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Facing NHTSA probe, Tesla agrees to halt games on infotainment screens in moving cars

A truck loaded with Tesla cars
The National Highway Traffic Safety Administration says Tesla will send out a software update to restrict occupants of its vehicles from playing video games on its display consoles while its cars are in motion.
(Associated Press)

Under pressure from U.S. auto safety regulators, Tesla has agreed to stop allowing video games to be played on center touch screens while its vehicles are moving.

The National Highway Traffic Safety Administration said the company agreed to send out a software update over the internet so the function called Passenger Play would be locked and unavailable while vehicles are in motion.

The move comes one day after the agency announced it would open a formal investigation into distracted driving concerns about Tesla’s video games, some of which could be played while cars were being driven.

While regulators investigate a spate of Teslas steering themselves into parked vehicles, Tesla owners have been reporting faulty collision-avoidance systems.

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An agency spokeswoman said in a statement Thursday that the change came after regulators discussed concerns about the system with Tesla. The first update went out Wednesday as part of Tesla’s holiday software release, and the rest of the vehicles were expected to get it today.

The statement said NHTSA regularly talks about infotainment screens with all automakers. A message was left Thursday seeking comment from Tesla, which has disbanded its media relations department.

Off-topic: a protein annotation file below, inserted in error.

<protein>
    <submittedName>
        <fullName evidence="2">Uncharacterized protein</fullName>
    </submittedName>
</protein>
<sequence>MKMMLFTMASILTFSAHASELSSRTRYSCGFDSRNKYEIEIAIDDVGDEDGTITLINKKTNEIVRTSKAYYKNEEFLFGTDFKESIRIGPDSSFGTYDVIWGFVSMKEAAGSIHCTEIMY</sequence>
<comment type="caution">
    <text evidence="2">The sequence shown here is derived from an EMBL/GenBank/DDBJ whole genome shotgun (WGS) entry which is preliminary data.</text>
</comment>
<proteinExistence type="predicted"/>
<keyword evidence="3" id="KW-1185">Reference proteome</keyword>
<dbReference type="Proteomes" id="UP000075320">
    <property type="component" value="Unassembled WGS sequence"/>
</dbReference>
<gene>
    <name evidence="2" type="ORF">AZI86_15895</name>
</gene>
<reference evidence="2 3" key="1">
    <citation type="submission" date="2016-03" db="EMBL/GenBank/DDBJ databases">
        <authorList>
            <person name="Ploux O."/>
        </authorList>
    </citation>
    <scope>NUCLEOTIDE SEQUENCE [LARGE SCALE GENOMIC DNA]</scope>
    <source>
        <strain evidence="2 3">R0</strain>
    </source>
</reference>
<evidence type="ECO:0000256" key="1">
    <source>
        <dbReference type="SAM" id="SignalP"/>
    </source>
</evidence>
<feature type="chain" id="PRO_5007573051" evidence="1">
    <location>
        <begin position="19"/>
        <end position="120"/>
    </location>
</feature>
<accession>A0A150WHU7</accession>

The agency said its investigation of Tesla’s feature will continue even with the update. It was not clear whether NHTSA would require Tesla to do a formal recall with the update. In the past the agency has asked Tesla why it should not be required to do recalls with safety-related software updates.

“The Vehicle Safety Act prohibits manufacturers from selling vehicles with defects posing unreasonable risks to safety, including technologies that distract drivers from driving safely,” NHTSA’s statement said. The agency said it assesses how manufacturers identify and guard against distraction hazards due to misuse or intended use of screens and other convenience technology.

The agency announced Wednesday that it would formally investigate Tesla’s screens after an owner from the Portland, Ore., area filed a complaint when he discovered that a driver could play games while the cars were moving.

NHTSA said that the Passenger Play feature could distract the driver and increase the risk of a crash.

The probe covers about 580,000 Tesla Models S, X, Y and 3 from the 2017 through 2022 model years.

In documents detailing the investigation, NHTSA said Passenger Play has been available since December 2020. Before that, gameplay was possible only when its vehicles were in park.

The NHTSA documents do not list any crashes or injuries caused by the problem.

Tesla owner Vince Patton, 59, filed the complaint last month after discovering the gaming feature could be used by drivers. Patton, who loves his car and says he has nothing against Tesla, worried that drivers would play games and become dangerously distracted. “Somebody’s going to get killed,” he said. “It’s absolutely insane.”

NHTSA already is investigating why Tesla’s Autopilot partially automated driving system keeps crashing into stopped emergency vehicles. It’s also looking into the performance of Tesla’s “Full Self-Driving” software after getting a complaint that it nearly caused a crash.

Tesla says that neither system can drive vehicles and that drivers must pay attention and be ready to intervene at all times.


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